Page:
Episodi

  • In this episode I talk to Daniel Ziblatt who is Eaton Professor of the Science of Government at Harvard University.We discuss his 2018 book How Democracies Die co-authored with Steven Levitsky. (https://www.penguinrandomhouse.com/books/562246/how-democracies-die-by-steven-levitsky-and-daniel-ziblatt/)

    The book investigates how authoritarian leaders within democracies erode democratic norms and institutions and how democratic regimes eventually turn into autocratic ones. It argues that political parties play a key role for the stability of democracy as they act as gatekeepers against authoritarians. When political parties fail to do that and authoritarians get elected, they have many opportunities to erode democratic safeguards – even while staying within the law.

    Our conversation also focuses on the role that conservative parties play more generally for the stability of democracy. Historically a party family whose compromising capacity was essential for democratic stability, many of these parties today have allowed radical right rhetoric into the democratic mainstream. Especially the US Republican party has radicalized and currently a real threat exists for the stability of liberal democracy in the US.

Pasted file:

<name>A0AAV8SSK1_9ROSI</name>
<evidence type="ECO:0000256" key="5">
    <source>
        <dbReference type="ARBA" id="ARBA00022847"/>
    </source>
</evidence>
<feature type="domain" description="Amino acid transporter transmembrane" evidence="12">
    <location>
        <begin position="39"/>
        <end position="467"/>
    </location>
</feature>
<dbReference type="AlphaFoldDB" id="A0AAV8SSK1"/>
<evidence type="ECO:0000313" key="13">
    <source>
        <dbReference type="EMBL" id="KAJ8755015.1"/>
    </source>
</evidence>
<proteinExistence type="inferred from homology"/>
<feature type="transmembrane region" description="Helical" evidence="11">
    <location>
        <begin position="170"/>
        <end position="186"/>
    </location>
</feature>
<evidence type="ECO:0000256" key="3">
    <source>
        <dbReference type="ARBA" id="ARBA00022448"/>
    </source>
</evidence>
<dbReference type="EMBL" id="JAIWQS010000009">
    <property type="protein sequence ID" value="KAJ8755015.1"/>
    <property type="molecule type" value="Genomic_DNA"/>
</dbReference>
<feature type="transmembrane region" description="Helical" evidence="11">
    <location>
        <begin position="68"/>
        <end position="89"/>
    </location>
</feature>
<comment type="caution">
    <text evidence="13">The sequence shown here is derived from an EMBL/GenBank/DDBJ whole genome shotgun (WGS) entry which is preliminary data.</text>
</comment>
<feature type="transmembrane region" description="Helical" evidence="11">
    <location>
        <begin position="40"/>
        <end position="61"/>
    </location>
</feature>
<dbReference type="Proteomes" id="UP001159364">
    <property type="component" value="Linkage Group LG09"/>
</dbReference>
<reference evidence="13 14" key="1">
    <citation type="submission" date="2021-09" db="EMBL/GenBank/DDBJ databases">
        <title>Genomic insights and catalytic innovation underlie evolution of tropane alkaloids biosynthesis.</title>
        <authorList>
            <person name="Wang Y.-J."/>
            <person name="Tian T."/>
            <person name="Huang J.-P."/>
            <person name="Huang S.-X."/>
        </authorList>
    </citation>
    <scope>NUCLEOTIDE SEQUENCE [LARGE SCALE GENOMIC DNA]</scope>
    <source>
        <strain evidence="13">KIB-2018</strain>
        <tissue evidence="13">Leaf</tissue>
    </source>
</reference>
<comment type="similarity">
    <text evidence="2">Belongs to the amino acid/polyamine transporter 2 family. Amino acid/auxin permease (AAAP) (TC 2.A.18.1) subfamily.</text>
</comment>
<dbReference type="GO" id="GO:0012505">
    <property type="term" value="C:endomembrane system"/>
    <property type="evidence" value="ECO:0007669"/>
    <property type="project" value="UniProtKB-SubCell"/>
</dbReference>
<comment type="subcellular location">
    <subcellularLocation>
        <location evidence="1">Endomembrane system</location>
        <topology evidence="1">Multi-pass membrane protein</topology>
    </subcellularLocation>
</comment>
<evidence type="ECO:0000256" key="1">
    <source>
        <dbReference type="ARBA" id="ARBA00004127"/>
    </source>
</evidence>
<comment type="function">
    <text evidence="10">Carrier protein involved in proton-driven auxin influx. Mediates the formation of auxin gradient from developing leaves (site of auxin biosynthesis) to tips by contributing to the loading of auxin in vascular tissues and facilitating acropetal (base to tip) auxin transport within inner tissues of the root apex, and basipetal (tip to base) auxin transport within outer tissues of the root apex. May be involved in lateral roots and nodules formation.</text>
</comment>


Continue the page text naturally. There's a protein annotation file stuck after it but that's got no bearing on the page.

If you are interested in Daniel and his research, you can follow him on Twitter under "at" dziblatt or visit his website https://scholar.harvard.edu/dziblatt/home
    I hope you enjoy the conversation

    Reading recommendation: Paul Starr “Entrechment. Wealth, Power, and the Constitution of Democratic Societies” https://www.degruyter.com/yaleup/view/title/565297?language=en

  • In this episode we are changing the roles and Silja Häuserman, professor of political science at the University of Zurich takes over as the host. I discuss my article “The Electoral Appeal of Party Strategies in Postindustrial Societies: When Can the Mainstream Left Succeed?” which is co-authored with Markus Wagner and came out in the Journal of Politics in 2019.

    The article discusses different policy strategies of social democratic parties and their potential electoral appeal. The main hypothesis is that mainstream left parties need to appeal to educated middle class voters in order to be electorally successful. A combination of investment-oriented economic and liberal-progressive positions are necessary to appeal to this group.

    In addition to the article, we discuss different narratives for the electoral decline of social democratic parties. Neither the economic narrative that focuses on too centrist economic positions of the Third Way, nor the cultural narrative that blames too progressive positions on the second dimension find much empirical support.